NEW YORK—U.S. crude imports from Venezuela dropped to zero last week, for the first time on record, preliminary data from the Energy Information Administration (EIA) showed on March 20.
Imports from Venezuela, historically one of the biggest suppliers of crude to the United States, have slumped from about 587,000 barrels per day (bbl/d) in late January after Washington hit Venezuelan President Nicolas Maduro’s government, his political allies and the country’s state-owned oil company Petróleos de Venezuela, SA, or PDVSA, with a series of sanctions.
PDVSA also faced disruptions at its primary port, the lifeblood of the OPEC member’s economy, due to a massive power outage that began a week earlier.
Venezuela may divert oil originally bound for the United States to Russian oil company Rosneft or other destinations due to the sanctions, Venezuelan oil minister and president of PDVSA Manuel Quevedo said this week.
Supplies of heavy crude, similar to grades produced in Venezuela, have dried up around the world amid production curtailments in Canada due to pipeline bottlenecks and output cuts by Middle East producers.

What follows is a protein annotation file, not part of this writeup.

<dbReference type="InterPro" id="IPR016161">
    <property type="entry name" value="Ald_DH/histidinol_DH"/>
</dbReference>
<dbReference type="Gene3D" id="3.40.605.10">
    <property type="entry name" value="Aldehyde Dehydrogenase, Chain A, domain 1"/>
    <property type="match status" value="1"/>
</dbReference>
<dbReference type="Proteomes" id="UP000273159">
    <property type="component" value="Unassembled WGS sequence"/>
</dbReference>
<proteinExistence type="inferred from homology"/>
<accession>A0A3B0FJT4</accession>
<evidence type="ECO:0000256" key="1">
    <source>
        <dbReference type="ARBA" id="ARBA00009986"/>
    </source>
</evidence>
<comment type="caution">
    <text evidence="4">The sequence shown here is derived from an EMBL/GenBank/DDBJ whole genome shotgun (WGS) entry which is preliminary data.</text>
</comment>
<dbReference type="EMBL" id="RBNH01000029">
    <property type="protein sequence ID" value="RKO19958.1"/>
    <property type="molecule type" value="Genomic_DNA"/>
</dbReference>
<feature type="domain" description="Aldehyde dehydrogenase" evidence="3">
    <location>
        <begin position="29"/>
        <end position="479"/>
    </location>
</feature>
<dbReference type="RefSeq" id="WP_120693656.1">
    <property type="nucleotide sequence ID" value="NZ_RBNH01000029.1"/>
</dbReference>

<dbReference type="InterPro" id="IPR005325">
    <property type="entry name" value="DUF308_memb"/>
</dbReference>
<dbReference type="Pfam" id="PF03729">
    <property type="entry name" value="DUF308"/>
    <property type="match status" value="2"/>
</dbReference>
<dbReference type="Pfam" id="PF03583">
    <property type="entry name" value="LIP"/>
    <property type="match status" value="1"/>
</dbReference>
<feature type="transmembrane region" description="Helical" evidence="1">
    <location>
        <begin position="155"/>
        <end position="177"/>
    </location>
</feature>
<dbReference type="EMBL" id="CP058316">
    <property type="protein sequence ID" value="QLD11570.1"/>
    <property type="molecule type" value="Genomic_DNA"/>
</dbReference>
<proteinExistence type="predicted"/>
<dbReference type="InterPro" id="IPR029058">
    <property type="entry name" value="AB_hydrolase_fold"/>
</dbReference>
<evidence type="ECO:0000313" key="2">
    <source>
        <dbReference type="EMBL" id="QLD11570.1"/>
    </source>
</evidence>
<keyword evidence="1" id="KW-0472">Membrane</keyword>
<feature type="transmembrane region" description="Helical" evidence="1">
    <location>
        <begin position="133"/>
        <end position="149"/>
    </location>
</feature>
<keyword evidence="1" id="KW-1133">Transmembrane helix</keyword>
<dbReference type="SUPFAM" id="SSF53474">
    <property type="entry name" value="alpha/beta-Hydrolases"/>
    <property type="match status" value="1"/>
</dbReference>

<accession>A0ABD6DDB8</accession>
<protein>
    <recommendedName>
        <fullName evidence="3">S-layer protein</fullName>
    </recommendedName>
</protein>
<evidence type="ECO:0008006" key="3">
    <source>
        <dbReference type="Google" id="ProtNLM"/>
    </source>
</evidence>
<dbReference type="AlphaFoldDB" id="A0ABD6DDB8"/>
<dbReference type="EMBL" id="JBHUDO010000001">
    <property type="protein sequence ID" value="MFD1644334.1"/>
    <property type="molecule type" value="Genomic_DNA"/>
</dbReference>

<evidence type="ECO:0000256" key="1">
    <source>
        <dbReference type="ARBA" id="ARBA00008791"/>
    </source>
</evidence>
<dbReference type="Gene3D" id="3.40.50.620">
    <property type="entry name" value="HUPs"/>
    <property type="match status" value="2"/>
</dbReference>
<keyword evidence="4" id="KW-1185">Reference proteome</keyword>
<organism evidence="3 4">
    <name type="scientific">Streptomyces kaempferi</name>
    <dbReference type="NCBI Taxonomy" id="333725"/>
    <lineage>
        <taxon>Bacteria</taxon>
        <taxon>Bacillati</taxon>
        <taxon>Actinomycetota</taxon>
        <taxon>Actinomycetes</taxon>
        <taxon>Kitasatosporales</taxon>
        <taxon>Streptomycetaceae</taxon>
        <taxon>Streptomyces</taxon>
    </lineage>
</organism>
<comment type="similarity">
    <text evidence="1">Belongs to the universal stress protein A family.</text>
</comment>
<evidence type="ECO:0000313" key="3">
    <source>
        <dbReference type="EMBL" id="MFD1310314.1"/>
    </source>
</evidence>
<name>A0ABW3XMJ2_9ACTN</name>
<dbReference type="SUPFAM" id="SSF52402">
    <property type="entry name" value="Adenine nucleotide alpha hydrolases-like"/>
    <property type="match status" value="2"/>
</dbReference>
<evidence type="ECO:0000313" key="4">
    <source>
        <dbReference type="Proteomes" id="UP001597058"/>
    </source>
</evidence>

OPEC this week scrapped its planned meeting in April, effectively extending supply cuts that have been in place since January until at least June, when the next meeting is scheduled.
Weekly crude shipments from Saudi Arabia fell to 407,000 bbl/d last week, near the lowest level on record of 346,000 bbl/d hit in late February, according to the data.
Michigan Governor Gretchen Whitmer last year revoked the easement for Enbridge’s Line 5 pipeline, or permission to operate, and ordered it to shut down no later than May 12.
The American Petroleum Institute criticized recent amendments to the power industry and hydrocarbons laws that favor of Mexican state energy companies at the expense of others
Bills target ESG, local restrictions on fossil fuel use.